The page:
Reserve Bank governor Adrian Orr greeted journalists in English, Maori and sign language and pledged to address a lack of open dialogue at the central bank in his first press conference at the helm.
Orr said he has taken up the mantle in a "sweet spot" and that today's decision to keep rates on hold at 1.75 percent was a piece of cake. "It has been the easiest decision I have had to make for 11.5 years. Easy in the sense that we are in a good spot. We can keep the OCR where it is for a considerable period of time. The hard part about it is what to do next and when," he said.
The benchmark interest rate has been at a record low since late 2016 due to a lack of inflationary pressures.
The central bank stuck to the same script in today's monetary policy statement, saying it expects to keep the OCR at "this expansionary level for a considerable period of time" as "this is the best contribution we can make, at this moment, to maximising sustainable employment and maintaining low and stable inflation."
The forecasts were downgraded slightly with inflation seen returning to 2 percent - the midpoint of the RBNZ's 1 percent-to-3 percent target range - in December 2020 versus a prior forecast of September 2020. The RBNZ also predicts the OCR will rise to 1.9 percent in December 2019, having previously forecast an increase in June 2019. A full rate increase is still signalled by March 2020 when the benchmark rate is forecast to be 2 percent.
Orr was emphatic in saying the bank's communication will change: "This institution has been suffering from a lack of open dialogue about what we have been doing for a very long time and instead we have let the banks and/or commentators own that space and not us."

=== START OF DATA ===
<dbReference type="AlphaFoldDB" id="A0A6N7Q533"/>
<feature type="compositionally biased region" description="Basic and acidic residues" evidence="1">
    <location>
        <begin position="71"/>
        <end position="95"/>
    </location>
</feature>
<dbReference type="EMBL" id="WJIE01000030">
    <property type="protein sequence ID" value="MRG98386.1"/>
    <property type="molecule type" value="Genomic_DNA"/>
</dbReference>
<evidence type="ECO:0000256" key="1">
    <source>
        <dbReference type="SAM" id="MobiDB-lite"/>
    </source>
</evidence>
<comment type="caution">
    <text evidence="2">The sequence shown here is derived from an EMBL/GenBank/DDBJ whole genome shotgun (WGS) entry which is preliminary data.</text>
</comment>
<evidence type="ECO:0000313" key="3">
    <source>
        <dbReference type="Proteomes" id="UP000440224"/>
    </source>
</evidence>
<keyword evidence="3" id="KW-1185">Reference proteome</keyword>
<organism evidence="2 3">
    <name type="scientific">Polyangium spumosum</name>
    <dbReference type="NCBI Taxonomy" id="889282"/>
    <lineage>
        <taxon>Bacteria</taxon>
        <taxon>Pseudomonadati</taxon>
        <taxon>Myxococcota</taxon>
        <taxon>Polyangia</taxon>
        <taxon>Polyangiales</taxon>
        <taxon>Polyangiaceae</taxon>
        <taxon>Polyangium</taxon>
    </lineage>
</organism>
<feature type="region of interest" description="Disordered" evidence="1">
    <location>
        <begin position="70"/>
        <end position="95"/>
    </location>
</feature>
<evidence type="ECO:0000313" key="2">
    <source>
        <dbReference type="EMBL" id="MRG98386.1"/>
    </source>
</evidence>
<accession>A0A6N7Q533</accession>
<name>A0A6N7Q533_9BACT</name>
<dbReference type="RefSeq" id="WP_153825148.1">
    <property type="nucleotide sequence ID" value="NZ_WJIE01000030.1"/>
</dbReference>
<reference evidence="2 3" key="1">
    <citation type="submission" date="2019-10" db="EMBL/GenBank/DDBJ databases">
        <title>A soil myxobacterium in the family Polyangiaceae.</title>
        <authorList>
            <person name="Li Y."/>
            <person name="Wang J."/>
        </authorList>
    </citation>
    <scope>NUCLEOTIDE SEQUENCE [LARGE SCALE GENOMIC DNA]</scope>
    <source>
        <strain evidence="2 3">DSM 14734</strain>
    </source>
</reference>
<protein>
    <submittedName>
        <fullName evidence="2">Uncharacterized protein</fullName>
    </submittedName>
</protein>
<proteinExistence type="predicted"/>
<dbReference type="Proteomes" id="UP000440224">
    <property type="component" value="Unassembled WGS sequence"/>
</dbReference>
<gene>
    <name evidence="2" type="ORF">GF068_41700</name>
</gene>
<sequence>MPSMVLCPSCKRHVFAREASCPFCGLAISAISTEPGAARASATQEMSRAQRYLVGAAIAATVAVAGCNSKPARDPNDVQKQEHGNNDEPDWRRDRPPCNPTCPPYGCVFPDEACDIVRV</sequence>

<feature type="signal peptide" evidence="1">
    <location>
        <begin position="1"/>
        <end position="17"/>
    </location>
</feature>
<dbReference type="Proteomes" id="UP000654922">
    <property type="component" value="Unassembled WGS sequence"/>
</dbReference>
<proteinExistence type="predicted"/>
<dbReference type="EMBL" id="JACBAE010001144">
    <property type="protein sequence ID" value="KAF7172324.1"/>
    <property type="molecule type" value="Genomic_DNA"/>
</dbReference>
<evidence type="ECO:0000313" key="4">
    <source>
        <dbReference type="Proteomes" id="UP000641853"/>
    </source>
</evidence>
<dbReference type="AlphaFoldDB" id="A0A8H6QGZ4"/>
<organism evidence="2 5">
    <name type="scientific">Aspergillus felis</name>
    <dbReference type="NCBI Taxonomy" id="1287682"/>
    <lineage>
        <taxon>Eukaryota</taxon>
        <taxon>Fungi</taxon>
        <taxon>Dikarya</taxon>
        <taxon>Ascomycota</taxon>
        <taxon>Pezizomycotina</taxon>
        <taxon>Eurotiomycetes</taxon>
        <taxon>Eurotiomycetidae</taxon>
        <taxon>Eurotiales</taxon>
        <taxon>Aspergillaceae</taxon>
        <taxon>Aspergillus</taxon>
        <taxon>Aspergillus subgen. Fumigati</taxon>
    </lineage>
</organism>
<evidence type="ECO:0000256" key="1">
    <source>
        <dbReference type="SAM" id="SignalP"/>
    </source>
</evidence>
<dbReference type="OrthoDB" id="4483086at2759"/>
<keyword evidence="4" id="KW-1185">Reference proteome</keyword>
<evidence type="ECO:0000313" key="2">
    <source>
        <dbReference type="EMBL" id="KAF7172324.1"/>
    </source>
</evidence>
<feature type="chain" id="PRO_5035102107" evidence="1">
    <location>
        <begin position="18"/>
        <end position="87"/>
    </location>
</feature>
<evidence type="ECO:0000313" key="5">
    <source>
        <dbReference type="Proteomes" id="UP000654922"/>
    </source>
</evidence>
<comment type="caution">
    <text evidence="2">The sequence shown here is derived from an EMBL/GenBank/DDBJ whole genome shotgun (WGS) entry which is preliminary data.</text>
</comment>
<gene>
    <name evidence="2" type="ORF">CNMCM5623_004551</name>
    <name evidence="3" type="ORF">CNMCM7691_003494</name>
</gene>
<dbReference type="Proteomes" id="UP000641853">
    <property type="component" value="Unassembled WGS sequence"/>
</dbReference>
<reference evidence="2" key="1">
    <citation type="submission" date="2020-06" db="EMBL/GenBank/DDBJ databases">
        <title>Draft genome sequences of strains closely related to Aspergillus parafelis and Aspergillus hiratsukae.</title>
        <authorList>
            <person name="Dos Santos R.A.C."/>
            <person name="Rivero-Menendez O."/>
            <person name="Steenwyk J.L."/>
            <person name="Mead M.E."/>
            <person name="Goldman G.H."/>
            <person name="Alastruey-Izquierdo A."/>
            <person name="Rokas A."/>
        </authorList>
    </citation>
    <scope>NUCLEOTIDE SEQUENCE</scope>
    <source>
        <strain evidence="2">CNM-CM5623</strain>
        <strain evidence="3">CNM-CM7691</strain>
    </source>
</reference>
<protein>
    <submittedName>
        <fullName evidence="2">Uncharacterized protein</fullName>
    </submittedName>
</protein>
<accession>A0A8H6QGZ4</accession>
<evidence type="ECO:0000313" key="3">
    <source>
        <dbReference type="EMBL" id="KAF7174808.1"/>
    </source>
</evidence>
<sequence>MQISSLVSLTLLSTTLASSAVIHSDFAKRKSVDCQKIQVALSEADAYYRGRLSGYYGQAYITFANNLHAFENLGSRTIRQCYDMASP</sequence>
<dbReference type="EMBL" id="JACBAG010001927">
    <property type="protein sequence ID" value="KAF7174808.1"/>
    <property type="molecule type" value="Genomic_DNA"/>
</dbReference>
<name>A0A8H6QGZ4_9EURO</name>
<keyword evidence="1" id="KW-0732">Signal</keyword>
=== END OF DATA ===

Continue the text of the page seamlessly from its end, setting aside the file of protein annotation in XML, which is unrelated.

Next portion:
The challenge is "to speak in plain as opposed to in a high tech scientific language that only around half a dozen people actually understand and even less are interested in. We need to have a richer dialogue," he said. "We want to make sure we are communicating very clearly to a wider audience rather than to half a dozen retail bank economists," he said.
Orr made reference to a recent survey about the bank where journalists had been critical about the bank's lack of openness and said: "we hear that loud and clear."
Regarding other challenges, he said the new policy targets agreement includes a focus on maximum stable employment (MSE) and there is a "real challenge around understanding what MSE is and how we can best contribute to it".
Today's statement marks the first time the central bank must officially take employment into account after Finance Minister Grant Robertson and Orr signed a new policy targets agreement adding the goal of "supporting maximum levels of sustainable employment within the economy" to the existing goal of price stability.
The Reserve Bank interprets the term to mean the highest use of labour resources that can be maintained over time. It noted, however, the Reserve Bank does not have a specific numerical target for employment, unlike for inflation. Rather, it monitors a wide range of labour market indicators to form a holistic assessment of whether the economy is currently operating at MSE.
Among other things, the central bank wants better data. "We need new data, we need improved data," said assistant governor John McDermott, referring to good high-frequency payroll data and in particular information about exits and entrances into the labour market and job-to-job transitions.
Orr said he would also focus on a smooth transition into a committee decision-making structure.
He would not be drawn on his thoughts on the New Zealand dollar, despite the fact that the trade-weighted index at 72.73 is below the 74.1 average the central bank's forecasts have it at in the monetary policy statement in the current quarter.
When asked if he was relieved about its recent fall he said "relieved would be an emotion".
"I don't have emotions about currencies".
The kiwi dropped after the monetary policy statement was released and recently traded at 69.32 US cents as at 1.10pm from 69.83 cents just prior to the release at 9am.